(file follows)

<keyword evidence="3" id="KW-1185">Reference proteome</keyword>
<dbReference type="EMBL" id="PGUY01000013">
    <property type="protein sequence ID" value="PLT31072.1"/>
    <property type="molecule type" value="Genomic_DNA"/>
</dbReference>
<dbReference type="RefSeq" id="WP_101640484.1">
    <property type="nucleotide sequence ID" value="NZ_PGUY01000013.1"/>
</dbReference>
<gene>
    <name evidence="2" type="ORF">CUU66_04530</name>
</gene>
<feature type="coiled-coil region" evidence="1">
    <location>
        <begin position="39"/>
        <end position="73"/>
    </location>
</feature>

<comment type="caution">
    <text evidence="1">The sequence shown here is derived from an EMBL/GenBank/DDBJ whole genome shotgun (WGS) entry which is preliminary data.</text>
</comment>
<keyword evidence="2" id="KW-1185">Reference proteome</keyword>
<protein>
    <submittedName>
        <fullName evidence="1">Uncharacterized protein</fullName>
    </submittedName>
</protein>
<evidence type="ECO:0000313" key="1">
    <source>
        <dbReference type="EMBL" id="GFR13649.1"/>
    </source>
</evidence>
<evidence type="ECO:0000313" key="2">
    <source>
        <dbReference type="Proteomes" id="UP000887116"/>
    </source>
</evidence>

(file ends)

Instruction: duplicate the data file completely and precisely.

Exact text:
<keyword evidence="3" id="KW-1185">Reference proteome</keyword>
<dbReference type="EMBL" id="PGUY01000013">
    <property type="protein sequence ID" value="PLT31072.1"/>
    <property type="molecule type" value="Genomic_DNA"/>
</dbReference>
<dbReference type="RefSeq" id="WP_101640484.1">
    <property type="nucleotide sequence ID" value="NZ_PGUY01000013.1"/>
</dbReference>
<gene>
    <name evidence="2" type="ORF">CUU66_04530</name>
</gene>
<feature type="coiled-coil region" evidence="1">
    <location>
        <begin position="39"/>
        <end position="73"/>
    </location>
</feature>

<comment type="caution">
    <text evidence="1">The sequence shown here is derived from an EMBL/GenBank/DDBJ whole genome shotgun (WGS) entry which is preliminary data.</text>
</comment>
<keyword evidence="2" id="KW-1185">Reference proteome</keyword>
<protein>
    <submittedName>
        <fullName evidence="1">Uncharacterized protein</fullName>
    </submittedName>
</protein>
<evidence type="ECO:0000313" key="1">
    <source>
        <dbReference type="EMBL" id="GFR13649.1"/>
    </source>
</evidence>
<evidence type="ECO:0000313" key="2">
    <source>
        <dbReference type="Proteomes" id="UP000887116"/>
    </source>
</evidence>